How sweet is your drink? Sugar and your teeth.

How many teaspoons of sugar are in a can of coke?  Would your guess be 2, 3 or maybe 4?  Would you be surprised if we told you 10?  Let’s have a look at the amount of sugar present in some of the most common drinks available.

It may be shocking to know that there is approximately 10 teaspoons in each and every can of Coke, but it may be equally shocking to know that many common juices have even higher sugar content than Coke. Yup, in addition to the other general health impacts such amount of sugar will do to you, that’s a lot of sugar to feed decay causing bacteria to create dental decay.

We tend to think of the new generations of children since water fluoridation was introduced in the 1970’s as having better dental health than previous generations.  Recent trends however show that dental decay is trending higher in children despite all the benefits of water fluoridation.  Our diet has a big role to play in this trend.

The pattern of damaged caused by sugared drinks is widespread decay on many surfaces of the teeth.  The sad consequences of teenagers and those in their 20’s drinking heavily sugared drinks frequently is that it sets up a lifelong path of frequent and complex dental treatment.  This an issue that The Smile Team wants to be very active in helping our patients to become aware of and prevent.  Tooth decay is preventable disease, and we’re ready to help.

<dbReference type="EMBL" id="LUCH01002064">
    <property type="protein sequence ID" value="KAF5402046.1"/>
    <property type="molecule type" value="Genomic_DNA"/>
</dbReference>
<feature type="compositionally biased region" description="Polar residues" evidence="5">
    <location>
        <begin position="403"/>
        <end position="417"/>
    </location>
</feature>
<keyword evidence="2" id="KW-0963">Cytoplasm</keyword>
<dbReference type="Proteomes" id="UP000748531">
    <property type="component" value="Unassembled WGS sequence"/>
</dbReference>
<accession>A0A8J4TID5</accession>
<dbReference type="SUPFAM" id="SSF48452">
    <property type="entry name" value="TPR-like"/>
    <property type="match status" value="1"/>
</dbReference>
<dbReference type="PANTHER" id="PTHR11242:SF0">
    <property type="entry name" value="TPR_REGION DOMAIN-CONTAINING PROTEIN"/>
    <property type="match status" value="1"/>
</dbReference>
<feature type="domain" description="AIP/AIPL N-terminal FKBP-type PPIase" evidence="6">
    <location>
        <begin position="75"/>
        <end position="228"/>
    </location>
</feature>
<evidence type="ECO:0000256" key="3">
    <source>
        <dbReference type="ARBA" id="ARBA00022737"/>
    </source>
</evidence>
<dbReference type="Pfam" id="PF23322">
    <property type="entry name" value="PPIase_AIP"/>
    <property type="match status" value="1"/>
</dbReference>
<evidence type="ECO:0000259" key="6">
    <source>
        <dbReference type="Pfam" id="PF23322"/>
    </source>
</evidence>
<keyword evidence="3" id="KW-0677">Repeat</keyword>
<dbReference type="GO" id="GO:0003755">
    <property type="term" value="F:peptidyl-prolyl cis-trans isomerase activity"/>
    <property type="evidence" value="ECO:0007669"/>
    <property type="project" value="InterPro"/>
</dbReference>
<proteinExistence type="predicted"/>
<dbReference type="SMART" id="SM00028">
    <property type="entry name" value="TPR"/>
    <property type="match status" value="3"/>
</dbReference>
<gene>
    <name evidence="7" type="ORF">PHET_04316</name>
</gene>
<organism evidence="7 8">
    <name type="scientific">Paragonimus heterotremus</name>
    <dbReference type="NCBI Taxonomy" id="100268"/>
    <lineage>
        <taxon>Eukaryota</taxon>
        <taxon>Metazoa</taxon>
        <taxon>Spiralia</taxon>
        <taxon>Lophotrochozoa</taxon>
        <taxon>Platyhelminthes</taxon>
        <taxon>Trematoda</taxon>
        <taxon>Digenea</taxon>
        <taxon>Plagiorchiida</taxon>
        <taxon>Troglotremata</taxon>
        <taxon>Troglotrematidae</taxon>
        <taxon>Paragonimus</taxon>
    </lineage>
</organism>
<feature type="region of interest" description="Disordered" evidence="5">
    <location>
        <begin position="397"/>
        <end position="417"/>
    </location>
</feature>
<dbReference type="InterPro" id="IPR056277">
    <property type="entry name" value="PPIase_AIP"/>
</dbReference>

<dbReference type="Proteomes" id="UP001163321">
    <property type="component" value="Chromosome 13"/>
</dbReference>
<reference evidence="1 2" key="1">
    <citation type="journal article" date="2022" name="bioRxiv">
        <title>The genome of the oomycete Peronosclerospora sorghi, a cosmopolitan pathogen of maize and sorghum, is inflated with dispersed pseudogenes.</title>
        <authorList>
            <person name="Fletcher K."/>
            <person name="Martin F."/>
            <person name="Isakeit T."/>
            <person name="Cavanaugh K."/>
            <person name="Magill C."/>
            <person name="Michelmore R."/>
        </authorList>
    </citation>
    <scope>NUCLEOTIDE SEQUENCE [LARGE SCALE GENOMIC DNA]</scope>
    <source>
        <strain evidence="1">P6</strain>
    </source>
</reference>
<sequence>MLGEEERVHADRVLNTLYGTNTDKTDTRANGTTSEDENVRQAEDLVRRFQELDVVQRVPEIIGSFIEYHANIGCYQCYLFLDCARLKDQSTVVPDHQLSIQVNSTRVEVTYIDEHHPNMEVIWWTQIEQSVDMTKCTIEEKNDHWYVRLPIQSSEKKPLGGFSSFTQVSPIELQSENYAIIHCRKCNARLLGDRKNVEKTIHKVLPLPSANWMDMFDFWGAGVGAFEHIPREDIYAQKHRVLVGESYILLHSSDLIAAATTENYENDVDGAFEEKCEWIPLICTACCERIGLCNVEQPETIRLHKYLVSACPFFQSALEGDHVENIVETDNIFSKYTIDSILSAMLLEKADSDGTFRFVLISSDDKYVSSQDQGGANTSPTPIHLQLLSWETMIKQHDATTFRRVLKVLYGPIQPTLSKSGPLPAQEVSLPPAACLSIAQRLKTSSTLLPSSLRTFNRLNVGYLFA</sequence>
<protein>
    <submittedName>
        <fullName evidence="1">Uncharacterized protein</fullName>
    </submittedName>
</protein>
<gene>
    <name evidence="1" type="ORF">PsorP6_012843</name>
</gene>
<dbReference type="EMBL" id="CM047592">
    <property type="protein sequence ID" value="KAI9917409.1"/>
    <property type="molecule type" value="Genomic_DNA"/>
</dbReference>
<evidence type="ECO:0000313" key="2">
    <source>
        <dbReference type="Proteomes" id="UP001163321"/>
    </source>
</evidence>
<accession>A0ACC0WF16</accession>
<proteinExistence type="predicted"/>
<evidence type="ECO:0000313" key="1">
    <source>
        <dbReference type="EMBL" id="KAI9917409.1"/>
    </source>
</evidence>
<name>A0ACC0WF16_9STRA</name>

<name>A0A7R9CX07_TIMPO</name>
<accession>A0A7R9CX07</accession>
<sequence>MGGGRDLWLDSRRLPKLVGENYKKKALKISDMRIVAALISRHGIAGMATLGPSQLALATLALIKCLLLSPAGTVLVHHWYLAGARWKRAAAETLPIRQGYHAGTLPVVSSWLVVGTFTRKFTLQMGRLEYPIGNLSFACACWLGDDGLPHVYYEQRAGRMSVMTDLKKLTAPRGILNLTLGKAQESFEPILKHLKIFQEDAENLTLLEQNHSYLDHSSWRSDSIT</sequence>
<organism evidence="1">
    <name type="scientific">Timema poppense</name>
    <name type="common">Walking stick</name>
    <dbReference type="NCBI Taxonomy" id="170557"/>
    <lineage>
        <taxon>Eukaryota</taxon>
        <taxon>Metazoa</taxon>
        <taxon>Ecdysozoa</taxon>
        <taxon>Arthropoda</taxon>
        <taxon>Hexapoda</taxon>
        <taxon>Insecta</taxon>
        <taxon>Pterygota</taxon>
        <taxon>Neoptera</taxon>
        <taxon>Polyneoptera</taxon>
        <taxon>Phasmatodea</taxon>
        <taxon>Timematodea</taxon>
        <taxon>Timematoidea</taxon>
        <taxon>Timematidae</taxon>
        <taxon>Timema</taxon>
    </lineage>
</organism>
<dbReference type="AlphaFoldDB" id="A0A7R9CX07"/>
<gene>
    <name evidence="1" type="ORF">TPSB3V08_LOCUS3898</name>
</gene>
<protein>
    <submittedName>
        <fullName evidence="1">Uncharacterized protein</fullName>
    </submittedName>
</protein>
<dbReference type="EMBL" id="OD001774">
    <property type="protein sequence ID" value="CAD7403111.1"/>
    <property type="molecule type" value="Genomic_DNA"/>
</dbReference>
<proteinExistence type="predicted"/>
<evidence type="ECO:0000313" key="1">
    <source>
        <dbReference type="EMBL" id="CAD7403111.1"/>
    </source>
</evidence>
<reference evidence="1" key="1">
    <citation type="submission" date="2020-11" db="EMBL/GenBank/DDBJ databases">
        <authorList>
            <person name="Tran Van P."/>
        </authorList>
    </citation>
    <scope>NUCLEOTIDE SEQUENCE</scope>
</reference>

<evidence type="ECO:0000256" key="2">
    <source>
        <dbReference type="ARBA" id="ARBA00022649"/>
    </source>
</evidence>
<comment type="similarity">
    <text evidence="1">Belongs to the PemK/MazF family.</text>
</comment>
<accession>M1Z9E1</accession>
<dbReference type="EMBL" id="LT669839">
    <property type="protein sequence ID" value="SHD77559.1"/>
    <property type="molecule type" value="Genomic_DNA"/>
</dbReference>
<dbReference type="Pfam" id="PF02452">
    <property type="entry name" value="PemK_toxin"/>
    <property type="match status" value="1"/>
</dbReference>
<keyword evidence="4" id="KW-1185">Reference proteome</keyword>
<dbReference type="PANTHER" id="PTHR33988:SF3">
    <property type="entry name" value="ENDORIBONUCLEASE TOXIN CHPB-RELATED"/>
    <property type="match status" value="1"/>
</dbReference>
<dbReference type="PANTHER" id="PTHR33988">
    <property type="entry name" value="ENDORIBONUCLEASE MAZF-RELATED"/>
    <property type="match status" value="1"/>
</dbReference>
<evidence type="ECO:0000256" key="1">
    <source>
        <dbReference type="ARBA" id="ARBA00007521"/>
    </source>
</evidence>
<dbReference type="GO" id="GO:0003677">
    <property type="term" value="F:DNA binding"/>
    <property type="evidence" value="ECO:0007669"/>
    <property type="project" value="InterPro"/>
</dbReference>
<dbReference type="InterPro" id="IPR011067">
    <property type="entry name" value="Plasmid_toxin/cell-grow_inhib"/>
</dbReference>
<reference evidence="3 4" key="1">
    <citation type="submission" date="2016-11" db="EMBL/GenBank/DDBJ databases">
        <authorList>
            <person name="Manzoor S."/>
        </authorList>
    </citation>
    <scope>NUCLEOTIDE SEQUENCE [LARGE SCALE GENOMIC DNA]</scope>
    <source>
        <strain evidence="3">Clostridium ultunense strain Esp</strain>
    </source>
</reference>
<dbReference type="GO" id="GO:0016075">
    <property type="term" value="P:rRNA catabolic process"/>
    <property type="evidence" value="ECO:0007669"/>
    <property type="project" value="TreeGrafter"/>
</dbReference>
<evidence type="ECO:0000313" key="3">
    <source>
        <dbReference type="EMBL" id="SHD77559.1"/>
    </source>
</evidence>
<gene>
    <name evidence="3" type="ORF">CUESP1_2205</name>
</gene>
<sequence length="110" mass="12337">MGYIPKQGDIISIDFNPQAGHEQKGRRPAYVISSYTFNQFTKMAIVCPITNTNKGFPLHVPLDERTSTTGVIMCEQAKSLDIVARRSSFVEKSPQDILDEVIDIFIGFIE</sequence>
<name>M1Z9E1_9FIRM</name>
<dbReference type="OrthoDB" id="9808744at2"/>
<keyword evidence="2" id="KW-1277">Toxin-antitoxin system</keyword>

The Harvard School of Public Health compared some of the most popular drinks available on the market for a drink serving of 12 ounces which is equivalent to our 375ml.  Red ratings were given to damaging drinks.  Green ratings were given to healthy drinks.

Some of the worst drinks per sugar content include Fanta at 10 teaspoons of sugar, Orange Juice at 10 teaspoons, Pepsi and Coke at 10 teaspoons, Red Bull at 10 teaspoons.  A smoothie not disimilar to those available at Juice bars came in at 15 teaspoons as well.  A full list can be found here.

The best drink for your dental health is always water, tap, followed by bottled, and preferably unflavoured.

It’s also important not to forget that acidic drinks are also an important consideration for deciding how damaging your drink is to your oral health.  Acidic drinks can essentially wash/erode away natural tooth enamel which is lost for ever.  We’ll try to cover acidic drinks in a future blog article.

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